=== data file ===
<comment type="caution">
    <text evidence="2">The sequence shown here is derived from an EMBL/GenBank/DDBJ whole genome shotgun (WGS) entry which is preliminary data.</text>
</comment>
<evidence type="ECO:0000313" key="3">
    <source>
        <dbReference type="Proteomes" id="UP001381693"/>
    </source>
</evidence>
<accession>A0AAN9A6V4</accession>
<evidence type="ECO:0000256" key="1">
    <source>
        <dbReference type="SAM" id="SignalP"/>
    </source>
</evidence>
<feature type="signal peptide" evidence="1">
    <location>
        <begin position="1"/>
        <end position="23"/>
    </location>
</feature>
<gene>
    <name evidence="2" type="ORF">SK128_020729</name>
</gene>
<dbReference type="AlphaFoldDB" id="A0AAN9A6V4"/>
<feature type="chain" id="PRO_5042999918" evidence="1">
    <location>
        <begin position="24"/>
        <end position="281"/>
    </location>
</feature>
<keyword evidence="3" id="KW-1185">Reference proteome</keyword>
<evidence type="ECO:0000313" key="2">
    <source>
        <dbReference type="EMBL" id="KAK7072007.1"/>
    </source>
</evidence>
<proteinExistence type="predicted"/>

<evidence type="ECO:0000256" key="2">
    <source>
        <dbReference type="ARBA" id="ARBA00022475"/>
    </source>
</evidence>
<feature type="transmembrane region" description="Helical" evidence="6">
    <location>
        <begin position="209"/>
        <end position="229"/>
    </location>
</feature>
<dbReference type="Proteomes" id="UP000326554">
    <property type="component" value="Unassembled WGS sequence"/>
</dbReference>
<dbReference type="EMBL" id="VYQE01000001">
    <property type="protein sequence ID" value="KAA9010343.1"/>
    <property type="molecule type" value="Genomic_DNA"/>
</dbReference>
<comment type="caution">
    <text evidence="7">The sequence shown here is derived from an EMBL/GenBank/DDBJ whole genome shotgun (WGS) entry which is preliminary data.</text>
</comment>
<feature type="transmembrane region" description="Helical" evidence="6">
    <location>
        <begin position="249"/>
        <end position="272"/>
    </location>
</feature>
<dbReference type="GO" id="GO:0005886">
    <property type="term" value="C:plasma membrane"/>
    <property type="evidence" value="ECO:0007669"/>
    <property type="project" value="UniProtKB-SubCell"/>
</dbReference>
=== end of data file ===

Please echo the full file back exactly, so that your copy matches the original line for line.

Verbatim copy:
<comment type="caution">
    <text evidence="2">The sequence shown here is derived from an EMBL/GenBank/DDBJ whole genome shotgun (WGS) entry which is preliminary data.</text>
</comment>
<evidence type="ECO:0000313" key="3">
    <source>
        <dbReference type="Proteomes" id="UP001381693"/>
    </source>
</evidence>
<accession>A0AAN9A6V4</accession>
<evidence type="ECO:0000256" key="1">
    <source>
        <dbReference type="SAM" id="SignalP"/>
    </source>
</evidence>
<feature type="signal peptide" evidence="1">
    <location>
        <begin position="1"/>
        <end position="23"/>
    </location>
</feature>
<gene>
    <name evidence="2" type="ORF">SK128_020729</name>
</gene>
<dbReference type="AlphaFoldDB" id="A0AAN9A6V4"/>
<feature type="chain" id="PRO_5042999918" evidence="1">
    <location>
        <begin position="24"/>
        <end position="281"/>
    </location>
</feature>
<keyword evidence="3" id="KW-1185">Reference proteome</keyword>
<evidence type="ECO:0000313" key="2">
    <source>
        <dbReference type="EMBL" id="KAK7072007.1"/>
    </source>
</evidence>
<proteinExistence type="predicted"/>

<evidence type="ECO:0000256" key="2">
    <source>
        <dbReference type="ARBA" id="ARBA00022475"/>
    </source>
</evidence>
<feature type="transmembrane region" description="Helical" evidence="6">
    <location>
        <begin position="209"/>
        <end position="229"/>
    </location>
</feature>
<dbReference type="Proteomes" id="UP000326554">
    <property type="component" value="Unassembled WGS sequence"/>
</dbReference>
<dbReference type="EMBL" id="VYQE01000001">
    <property type="protein sequence ID" value="KAA9010343.1"/>
    <property type="molecule type" value="Genomic_DNA"/>
</dbReference>
<comment type="caution">
    <text evidence="7">The sequence shown here is derived from an EMBL/GenBank/DDBJ whole genome shotgun (WGS) entry which is preliminary data.</text>
</comment>
<feature type="transmembrane region" description="Helical" evidence="6">
    <location>
        <begin position="249"/>
        <end position="272"/>
    </location>
</feature>
<dbReference type="GO" id="GO:0005886">
    <property type="term" value="C:plasma membrane"/>
    <property type="evidence" value="ECO:0007669"/>
    <property type="project" value="UniProtKB-SubCell"/>
</dbReference>